Here's another story of a homeowner who didn't pay the subscription fee for fire protection, believing that, if he had a fire, the fire department would come anyway.

He was wrong.

This follows the same line of thinking of districts who shut down their departments, believing that, if they needed fire protection, they could rely on mutual aid.

What is wrong with that thinking?

Read the story from Tennessee:



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I guess in a way it's a modern day "Fire Mark". No Jake or LadyJake wants to see a home burn but this is just like having flood have to pay before the H2O comes knocking.

Well, here is my unsolicited opinion.

If a person chooses not to subscribe and they have a fire, the fire department responds, extinguishes the fire and then charge the property owner TWICE the subscription; half of it is for the subscription and the other half is the "late" fee for not paying it. In this case, it would cost the homeowner $150. I think that he would have gladly paid it.

But, I have a couple of questions: if you have your home insured and you DON'T pay the subscription fee and you have a fire, does the insurance company have you insured against fire if you haven't paid the subscription fee?

Also; did anyone else notice when they read the article that the homeowner was quoted as saying that he didn't pay but thought they would come anyway?

In this case, it sounds like he rolled the dice.

Ralph, this is hardly "blackmail."  This is exaclty the type of "freedom" people demand.  Americans hate taxes and big goevernment but when something bad happens, they get pretty pissed off. The homeowner had the freedom to pay this tax or not, took a gamble and expected his neighbors to pick up the slack.  Sorry mate, with freedom comes resonsibility and with responsibiltiy comes consequences.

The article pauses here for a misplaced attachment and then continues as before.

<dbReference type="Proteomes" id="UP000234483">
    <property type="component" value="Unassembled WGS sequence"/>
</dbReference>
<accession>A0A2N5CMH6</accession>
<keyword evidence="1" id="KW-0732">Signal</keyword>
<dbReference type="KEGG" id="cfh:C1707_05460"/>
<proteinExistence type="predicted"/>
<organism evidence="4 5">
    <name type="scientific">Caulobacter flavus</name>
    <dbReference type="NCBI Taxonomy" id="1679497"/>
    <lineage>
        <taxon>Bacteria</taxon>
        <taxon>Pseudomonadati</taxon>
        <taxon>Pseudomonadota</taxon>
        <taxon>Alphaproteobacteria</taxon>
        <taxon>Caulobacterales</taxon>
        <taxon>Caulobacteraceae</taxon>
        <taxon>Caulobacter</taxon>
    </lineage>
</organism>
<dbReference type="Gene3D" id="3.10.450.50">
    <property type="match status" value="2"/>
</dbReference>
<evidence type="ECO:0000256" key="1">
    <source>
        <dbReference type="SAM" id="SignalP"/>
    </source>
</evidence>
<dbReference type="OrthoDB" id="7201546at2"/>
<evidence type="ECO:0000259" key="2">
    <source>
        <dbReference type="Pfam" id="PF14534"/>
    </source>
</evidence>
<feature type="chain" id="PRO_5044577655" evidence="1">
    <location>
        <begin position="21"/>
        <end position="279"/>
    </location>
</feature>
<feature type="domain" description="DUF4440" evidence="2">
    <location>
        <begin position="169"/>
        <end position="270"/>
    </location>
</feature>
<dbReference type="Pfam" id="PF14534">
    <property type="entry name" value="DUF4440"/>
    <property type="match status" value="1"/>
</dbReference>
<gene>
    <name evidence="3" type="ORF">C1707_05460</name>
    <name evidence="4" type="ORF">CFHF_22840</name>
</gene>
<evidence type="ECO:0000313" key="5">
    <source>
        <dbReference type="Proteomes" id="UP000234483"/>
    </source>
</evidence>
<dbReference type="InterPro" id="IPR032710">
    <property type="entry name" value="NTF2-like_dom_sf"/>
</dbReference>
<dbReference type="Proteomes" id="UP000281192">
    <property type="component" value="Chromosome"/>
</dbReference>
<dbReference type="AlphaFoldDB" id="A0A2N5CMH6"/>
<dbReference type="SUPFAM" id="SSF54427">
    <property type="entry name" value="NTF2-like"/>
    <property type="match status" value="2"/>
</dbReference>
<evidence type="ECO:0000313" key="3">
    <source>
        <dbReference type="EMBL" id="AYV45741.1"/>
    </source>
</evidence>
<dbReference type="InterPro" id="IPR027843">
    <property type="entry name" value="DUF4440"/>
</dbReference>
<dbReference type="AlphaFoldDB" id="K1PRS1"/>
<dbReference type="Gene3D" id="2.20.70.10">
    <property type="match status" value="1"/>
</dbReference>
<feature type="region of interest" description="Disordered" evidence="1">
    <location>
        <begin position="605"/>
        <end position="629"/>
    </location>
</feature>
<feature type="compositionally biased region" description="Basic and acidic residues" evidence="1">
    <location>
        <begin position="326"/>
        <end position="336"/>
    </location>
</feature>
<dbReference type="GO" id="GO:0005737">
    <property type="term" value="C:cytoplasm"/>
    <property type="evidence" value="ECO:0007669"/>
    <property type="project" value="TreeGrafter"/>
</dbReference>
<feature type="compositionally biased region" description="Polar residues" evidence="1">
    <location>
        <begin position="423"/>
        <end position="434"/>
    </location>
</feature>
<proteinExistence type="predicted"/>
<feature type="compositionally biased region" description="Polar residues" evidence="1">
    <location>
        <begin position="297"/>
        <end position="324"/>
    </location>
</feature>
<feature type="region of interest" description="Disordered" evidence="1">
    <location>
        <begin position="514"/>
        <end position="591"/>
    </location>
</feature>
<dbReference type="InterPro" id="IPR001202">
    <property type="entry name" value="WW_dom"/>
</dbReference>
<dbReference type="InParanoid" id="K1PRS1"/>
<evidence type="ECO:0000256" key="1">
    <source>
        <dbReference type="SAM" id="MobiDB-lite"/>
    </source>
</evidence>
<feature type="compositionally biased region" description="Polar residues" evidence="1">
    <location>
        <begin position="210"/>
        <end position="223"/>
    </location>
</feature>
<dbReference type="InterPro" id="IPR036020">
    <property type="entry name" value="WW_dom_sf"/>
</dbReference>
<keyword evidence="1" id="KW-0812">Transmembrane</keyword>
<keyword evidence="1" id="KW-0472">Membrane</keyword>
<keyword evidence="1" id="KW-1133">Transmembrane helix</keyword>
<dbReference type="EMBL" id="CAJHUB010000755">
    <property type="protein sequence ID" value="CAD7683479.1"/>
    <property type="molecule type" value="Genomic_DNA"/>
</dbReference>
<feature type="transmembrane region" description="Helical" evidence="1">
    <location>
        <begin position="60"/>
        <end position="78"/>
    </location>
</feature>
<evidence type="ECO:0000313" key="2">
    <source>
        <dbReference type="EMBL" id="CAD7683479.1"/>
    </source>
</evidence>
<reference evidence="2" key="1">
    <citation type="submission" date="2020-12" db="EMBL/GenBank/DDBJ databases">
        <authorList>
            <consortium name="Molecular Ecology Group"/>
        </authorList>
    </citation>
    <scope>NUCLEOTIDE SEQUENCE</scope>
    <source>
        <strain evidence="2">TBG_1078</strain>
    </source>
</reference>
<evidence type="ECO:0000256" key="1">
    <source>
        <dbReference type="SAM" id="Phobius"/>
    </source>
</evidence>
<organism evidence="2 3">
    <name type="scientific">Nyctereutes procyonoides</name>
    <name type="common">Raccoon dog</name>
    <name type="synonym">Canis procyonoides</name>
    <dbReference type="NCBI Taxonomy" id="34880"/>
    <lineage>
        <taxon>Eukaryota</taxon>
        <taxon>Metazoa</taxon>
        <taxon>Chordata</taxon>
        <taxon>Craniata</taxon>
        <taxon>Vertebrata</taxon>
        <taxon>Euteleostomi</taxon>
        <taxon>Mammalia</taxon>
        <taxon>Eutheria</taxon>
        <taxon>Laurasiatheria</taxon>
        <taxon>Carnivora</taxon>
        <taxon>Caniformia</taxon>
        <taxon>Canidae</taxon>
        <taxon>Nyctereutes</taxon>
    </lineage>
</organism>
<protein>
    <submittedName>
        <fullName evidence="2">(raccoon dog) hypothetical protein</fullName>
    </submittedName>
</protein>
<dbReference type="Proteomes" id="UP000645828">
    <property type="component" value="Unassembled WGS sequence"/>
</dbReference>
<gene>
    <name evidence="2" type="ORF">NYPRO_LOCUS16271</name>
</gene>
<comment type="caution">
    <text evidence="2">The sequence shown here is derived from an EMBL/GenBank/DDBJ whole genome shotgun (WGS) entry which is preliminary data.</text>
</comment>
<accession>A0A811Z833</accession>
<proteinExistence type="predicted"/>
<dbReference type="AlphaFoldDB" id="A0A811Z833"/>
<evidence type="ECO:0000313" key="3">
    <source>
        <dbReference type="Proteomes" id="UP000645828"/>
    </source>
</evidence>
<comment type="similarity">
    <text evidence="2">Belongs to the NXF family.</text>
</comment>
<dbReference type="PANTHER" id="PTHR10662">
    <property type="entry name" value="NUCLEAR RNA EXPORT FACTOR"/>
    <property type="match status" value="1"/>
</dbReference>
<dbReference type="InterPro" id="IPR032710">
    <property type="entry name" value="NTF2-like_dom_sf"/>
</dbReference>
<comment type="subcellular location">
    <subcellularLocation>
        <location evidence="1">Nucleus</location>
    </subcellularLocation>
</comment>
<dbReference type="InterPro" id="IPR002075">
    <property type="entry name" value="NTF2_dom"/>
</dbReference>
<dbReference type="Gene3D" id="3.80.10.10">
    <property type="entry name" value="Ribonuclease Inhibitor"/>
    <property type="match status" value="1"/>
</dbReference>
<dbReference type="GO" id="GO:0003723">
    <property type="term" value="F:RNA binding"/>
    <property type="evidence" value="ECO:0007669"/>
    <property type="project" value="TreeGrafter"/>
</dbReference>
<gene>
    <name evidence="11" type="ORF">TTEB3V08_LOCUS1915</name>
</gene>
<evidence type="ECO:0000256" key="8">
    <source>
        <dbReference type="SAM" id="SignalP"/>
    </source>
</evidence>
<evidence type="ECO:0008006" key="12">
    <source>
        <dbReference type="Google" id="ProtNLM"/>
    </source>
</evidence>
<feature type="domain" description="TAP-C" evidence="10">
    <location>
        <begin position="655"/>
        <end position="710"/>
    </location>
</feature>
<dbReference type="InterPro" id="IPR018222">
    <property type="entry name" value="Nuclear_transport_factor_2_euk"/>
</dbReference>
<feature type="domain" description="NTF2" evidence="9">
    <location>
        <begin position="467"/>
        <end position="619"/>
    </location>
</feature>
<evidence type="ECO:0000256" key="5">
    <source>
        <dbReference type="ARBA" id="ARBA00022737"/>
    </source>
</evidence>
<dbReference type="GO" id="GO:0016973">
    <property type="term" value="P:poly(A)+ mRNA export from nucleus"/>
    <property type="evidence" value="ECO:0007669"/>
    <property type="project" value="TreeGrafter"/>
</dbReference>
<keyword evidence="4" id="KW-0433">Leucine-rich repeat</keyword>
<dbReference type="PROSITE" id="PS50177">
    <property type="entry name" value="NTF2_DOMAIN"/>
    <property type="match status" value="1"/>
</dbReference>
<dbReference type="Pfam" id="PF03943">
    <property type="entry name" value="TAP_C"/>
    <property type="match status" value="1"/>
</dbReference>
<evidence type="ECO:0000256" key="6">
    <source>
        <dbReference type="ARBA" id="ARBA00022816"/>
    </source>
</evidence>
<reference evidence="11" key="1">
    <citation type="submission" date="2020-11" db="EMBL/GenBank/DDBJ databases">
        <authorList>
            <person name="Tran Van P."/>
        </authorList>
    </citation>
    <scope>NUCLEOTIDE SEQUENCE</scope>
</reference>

Hmmm...Let's install credit card readers on the ambulances and fire apparatus.  After your card clears, we'll go to work.  (yes I'm joking)



For the lower socioeconomic class IT IS BLACKMAIL !!!


If you are poor - you burn baby burn... Because you are poor.

I was thinking that when we charge a person for EMS we're charging their Health Insurance. Same goes for fire. Home owners pay for any cost or damages. I think Renters would be the same way.

One question I have about the Pay or burn is that are businesses charged the same. Is this fee shared with mutual aid?

[quote]INSURANCE IS A LUXURY.[end of quote]

On contraire.

In many states, insurance is a requirement. If you are buying your home and have it financed, you must carry insurance. If you are renting, then the property owner just might want to carry insurance in case you leave a candle burning or have a welding shop set up inside of your living room.

If YOU own the house, you can choose whether you want to carry insurance. If you don't, then you can't have any expectations that your losses will be covered.

And don't forget; you have the Salvation Army, the Red Cross and the good folks of your community to kick in. Though they may not help you pay your way through life, they might kick in an old dresser or kitchen table if you need it.

And in many cases, in your analogy, WE are paying for many of the programs and entitlements that your poor are receiving, including the cell phone with all of the apps and satellite TV.